‘The road has been paved’
KPMG responds with cautious optimism to federal government’s proposal to implement a mobility budget, and is pleased that the road has now been paved to make way for a real mobility budget.
Mobility expert Frank Vancamp: “It's good that the government has finally decided for a real mobility budget to address the traffic congestion problems in our country, whilst also promoting sustainability.”
The KPMG proposal, which was used by the social partners in the negotiations for the mobility budget, featured five principles. First, there must be a mobility budget for every employee within a company where there is a minimal need for professional use. Second: private use is also permitted, even by the employee’s family members, as long as a low flat-rate tax applies. The third point is that clearly defined movements between workplaces are, in principle, also included in the mobility budget for the purposes of limiting complexity. We would also ensure that employers/employees who wish to reimburse travel between their workplaces separately can still do so (provided they keep a separate record of course). However - and this is the fourth principle - while movements between workplaces are included, working from home is excluded from the budget, even though this definitely impacts mobility. And lastly: a simplification of tax treatment.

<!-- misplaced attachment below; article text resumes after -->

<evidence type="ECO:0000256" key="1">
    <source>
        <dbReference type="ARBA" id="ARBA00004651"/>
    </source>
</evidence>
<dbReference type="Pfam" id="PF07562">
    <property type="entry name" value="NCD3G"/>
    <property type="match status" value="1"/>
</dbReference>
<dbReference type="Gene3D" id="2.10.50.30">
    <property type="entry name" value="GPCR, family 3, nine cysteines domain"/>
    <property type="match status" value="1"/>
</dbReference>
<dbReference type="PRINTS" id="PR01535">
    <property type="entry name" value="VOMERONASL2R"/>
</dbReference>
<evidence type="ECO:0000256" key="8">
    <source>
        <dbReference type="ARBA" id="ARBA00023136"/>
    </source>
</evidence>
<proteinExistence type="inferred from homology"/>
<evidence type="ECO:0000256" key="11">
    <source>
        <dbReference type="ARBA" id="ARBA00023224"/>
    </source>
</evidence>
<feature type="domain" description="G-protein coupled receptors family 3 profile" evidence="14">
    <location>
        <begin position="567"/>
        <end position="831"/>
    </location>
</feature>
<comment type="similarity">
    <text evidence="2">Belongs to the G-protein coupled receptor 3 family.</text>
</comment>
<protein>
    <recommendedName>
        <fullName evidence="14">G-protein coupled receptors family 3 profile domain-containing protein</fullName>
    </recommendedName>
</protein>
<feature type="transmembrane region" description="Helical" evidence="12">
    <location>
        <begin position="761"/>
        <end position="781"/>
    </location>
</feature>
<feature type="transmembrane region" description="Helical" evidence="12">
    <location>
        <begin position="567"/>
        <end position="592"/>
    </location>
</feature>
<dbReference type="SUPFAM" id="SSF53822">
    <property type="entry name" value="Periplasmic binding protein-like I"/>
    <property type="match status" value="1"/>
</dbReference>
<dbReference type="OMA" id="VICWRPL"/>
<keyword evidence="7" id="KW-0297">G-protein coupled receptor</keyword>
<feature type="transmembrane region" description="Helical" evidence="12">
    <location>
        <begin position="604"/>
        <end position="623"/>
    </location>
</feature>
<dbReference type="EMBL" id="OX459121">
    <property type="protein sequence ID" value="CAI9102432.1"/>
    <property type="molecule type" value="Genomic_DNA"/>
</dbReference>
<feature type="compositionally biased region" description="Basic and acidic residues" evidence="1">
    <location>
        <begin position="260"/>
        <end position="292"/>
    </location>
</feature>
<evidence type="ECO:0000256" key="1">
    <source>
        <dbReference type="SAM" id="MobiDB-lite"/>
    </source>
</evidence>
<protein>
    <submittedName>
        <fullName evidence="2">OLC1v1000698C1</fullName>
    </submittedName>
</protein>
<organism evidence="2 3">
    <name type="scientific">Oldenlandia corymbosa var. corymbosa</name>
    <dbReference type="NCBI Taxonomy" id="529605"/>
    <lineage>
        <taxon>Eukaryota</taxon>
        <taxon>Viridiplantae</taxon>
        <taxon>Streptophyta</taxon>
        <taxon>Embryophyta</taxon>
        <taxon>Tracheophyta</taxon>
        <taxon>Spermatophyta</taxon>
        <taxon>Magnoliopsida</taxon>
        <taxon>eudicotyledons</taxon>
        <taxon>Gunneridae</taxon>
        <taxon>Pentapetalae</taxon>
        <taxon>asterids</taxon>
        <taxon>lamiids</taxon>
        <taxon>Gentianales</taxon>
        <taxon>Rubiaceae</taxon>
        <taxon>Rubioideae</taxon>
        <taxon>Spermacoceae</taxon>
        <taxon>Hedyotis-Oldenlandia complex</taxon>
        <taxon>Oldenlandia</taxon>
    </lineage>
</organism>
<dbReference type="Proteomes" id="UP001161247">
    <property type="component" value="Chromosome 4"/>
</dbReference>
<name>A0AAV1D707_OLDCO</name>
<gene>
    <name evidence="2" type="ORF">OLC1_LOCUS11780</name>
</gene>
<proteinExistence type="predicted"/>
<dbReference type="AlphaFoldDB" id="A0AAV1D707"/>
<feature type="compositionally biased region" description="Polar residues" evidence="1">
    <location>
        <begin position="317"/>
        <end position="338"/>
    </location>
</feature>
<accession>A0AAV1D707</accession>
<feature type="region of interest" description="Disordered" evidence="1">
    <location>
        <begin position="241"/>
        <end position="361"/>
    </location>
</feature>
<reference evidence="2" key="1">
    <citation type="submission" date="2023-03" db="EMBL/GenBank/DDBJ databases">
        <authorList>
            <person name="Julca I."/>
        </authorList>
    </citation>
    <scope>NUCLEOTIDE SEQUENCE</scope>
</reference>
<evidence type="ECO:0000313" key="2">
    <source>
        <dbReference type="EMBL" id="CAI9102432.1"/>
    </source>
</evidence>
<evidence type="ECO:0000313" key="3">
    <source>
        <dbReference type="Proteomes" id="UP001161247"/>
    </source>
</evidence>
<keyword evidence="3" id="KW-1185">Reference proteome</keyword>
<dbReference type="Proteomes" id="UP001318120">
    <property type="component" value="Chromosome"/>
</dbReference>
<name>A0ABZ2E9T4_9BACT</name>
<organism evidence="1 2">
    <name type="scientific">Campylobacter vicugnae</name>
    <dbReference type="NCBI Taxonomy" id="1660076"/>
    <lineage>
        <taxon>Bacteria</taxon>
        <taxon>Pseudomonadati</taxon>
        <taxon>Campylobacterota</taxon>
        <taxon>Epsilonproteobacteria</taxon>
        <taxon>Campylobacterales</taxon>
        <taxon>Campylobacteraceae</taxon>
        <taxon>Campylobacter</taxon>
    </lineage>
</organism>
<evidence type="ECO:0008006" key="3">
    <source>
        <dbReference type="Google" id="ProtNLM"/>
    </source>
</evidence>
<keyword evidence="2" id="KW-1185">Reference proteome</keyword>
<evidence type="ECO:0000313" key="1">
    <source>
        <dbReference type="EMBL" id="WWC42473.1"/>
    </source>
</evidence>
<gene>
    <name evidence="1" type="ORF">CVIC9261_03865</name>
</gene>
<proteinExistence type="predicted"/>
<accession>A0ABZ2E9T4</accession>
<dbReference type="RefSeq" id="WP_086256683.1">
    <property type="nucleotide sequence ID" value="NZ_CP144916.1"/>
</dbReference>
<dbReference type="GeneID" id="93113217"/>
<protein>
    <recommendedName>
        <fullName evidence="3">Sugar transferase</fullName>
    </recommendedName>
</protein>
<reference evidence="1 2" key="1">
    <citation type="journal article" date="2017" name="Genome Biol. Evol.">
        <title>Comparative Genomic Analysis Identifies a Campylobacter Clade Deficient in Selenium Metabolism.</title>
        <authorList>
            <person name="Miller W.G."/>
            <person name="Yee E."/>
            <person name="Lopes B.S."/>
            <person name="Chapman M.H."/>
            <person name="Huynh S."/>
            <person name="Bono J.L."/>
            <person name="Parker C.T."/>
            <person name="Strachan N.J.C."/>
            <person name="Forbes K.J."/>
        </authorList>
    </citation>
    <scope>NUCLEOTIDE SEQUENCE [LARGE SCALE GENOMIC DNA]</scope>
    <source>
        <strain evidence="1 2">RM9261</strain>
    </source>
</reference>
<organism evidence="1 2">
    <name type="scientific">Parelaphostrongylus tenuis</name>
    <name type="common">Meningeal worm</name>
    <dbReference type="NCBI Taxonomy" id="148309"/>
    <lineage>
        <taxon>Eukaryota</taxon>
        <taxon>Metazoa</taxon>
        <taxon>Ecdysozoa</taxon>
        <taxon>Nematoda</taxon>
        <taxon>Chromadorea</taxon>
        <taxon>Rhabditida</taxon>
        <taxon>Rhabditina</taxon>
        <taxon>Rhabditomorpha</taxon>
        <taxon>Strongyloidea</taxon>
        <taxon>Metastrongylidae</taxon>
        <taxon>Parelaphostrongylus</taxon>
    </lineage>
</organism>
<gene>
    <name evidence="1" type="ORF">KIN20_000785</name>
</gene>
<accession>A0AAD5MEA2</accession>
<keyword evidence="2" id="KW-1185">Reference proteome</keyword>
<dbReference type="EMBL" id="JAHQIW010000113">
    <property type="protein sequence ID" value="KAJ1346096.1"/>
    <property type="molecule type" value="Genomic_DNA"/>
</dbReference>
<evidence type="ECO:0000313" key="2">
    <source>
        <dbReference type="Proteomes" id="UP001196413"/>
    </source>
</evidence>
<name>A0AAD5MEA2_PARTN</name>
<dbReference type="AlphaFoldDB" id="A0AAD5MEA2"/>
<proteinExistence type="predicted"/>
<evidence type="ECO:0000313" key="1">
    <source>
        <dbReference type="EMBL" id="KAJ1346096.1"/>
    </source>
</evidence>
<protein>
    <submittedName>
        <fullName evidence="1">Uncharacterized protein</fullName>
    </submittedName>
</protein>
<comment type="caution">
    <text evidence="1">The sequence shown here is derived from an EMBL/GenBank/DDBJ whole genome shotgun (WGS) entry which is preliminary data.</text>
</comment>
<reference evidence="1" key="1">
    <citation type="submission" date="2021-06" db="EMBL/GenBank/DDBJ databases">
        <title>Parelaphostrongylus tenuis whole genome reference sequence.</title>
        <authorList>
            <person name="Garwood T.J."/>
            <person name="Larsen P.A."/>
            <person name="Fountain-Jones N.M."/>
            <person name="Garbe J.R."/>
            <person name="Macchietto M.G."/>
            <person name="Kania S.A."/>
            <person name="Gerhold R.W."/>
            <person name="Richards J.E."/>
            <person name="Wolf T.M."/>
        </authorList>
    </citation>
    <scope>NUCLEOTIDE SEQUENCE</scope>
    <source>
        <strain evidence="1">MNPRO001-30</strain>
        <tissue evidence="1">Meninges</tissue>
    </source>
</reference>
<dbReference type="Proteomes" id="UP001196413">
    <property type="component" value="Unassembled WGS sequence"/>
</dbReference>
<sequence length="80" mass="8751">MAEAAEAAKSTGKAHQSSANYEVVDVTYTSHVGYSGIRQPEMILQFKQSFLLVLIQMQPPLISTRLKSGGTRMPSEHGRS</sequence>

Vancamp hopes that these five principles will be taken into account as much as possible during the future development of the mobility plan.
However, Vancamp remains critical of the cash for car system. “With cash for car, the employee has every freedom to spend the cash he receives in whichever way he likes. But above all: cash for car is purely a tax measure, not a mobility solution. So, it's perfectly possible that the employee will then choose to drive an older, more polluting car with the budget that was made available," says Vancamp.